STATUE TO PETER THE GREAT (“THE BRONZE HORSEMAN”)

Address: Ploshad Dekabristov (Decembrists’ Square)
STATUE TO PETER THE GREAT (“THE BRONZE HORSEMAN”)

The monument to Emperor Peter the Great, set up at the behest of Catherine the Great and eulogized later by Alexander Pushkin was the first monument in Russia. It was unveiled in a festive atmosphere in 1782 on Senate Square (now Decembrists’ Square).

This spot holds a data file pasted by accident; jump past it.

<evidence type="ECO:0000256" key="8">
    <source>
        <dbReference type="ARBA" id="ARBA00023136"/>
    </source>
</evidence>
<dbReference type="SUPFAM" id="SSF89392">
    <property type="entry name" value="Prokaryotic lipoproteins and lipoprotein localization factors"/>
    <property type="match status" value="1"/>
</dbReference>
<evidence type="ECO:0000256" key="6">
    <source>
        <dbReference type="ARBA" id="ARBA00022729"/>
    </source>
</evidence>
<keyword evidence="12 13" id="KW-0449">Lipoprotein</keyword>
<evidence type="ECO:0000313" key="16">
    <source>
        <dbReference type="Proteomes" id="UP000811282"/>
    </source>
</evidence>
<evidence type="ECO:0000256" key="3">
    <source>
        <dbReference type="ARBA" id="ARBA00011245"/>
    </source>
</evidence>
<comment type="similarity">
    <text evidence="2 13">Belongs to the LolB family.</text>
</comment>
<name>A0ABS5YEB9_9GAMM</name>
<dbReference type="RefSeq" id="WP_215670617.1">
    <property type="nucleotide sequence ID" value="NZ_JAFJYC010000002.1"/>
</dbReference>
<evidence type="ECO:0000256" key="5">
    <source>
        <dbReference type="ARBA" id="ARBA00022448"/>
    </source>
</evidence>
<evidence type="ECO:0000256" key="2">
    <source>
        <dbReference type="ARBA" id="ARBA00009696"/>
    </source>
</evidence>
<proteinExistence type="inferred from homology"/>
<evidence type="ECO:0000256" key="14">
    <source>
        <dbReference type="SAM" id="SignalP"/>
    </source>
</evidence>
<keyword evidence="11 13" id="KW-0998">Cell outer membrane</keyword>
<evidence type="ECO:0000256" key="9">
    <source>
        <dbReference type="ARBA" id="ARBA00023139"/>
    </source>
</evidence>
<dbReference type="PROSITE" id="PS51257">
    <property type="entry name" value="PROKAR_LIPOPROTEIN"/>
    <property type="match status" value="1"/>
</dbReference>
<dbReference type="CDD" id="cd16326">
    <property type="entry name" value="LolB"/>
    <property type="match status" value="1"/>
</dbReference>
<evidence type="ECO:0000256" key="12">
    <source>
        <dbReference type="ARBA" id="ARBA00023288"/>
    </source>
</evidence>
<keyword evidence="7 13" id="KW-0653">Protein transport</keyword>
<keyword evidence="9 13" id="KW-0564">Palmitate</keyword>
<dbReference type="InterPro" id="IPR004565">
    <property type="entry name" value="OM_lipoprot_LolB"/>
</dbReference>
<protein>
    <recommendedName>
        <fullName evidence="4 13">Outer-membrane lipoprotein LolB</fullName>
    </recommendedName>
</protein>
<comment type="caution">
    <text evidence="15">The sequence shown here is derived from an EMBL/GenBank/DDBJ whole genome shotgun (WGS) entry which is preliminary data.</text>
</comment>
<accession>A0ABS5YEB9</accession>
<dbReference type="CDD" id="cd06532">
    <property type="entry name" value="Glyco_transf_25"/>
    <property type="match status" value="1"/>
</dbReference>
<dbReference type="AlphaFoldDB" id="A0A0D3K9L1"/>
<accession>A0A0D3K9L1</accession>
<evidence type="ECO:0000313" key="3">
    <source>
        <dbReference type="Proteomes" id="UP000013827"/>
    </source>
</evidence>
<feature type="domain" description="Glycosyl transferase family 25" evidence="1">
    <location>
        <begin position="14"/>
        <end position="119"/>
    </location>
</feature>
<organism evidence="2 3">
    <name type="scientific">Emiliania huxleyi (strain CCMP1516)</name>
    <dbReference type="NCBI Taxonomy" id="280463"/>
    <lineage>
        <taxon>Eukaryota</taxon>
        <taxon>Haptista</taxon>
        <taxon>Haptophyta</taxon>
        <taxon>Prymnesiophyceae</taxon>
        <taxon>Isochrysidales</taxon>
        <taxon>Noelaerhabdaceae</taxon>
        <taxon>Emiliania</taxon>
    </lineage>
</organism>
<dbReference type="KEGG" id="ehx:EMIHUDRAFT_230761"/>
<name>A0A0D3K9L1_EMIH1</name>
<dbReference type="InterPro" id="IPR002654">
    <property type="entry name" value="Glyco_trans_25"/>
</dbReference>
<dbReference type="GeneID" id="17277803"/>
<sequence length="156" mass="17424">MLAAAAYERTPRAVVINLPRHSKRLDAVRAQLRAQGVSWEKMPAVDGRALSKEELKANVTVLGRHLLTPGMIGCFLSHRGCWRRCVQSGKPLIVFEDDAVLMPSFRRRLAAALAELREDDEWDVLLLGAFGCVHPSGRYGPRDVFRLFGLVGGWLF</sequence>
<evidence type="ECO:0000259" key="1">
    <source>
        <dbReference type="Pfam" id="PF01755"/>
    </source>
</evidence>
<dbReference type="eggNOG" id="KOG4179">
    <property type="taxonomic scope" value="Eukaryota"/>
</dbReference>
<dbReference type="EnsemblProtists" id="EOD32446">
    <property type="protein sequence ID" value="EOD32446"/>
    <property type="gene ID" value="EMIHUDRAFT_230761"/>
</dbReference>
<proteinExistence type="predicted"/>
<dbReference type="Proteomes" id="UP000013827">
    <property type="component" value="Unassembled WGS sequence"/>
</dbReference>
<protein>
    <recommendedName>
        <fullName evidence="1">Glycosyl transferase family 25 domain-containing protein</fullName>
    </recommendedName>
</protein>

Designed by the sculptor Etienne Maurice Falconet, the monument is notable for an unusual dynamism of its composition. The horseman on the rearing horse is trampling a snake that personifies the forces opposing Peter’s reforms. The head of Peter the Great was created by Marie Anne Collot, Falconet’s pupil, from a model by Bartolomeo Carlo Rastrelli and the snake was a work of the sculptor Fiodor Gordeyev responsible for setting up of the monument. The rock that serves as a pedestal is carved in the form of a coming wave – a symbol of obstacles surmounted by the Emperor. For the pediment was used a huge granite boulder (“Thunder Stone”) discovered on the shore of the Gulf of Finland near the village of Lakhta.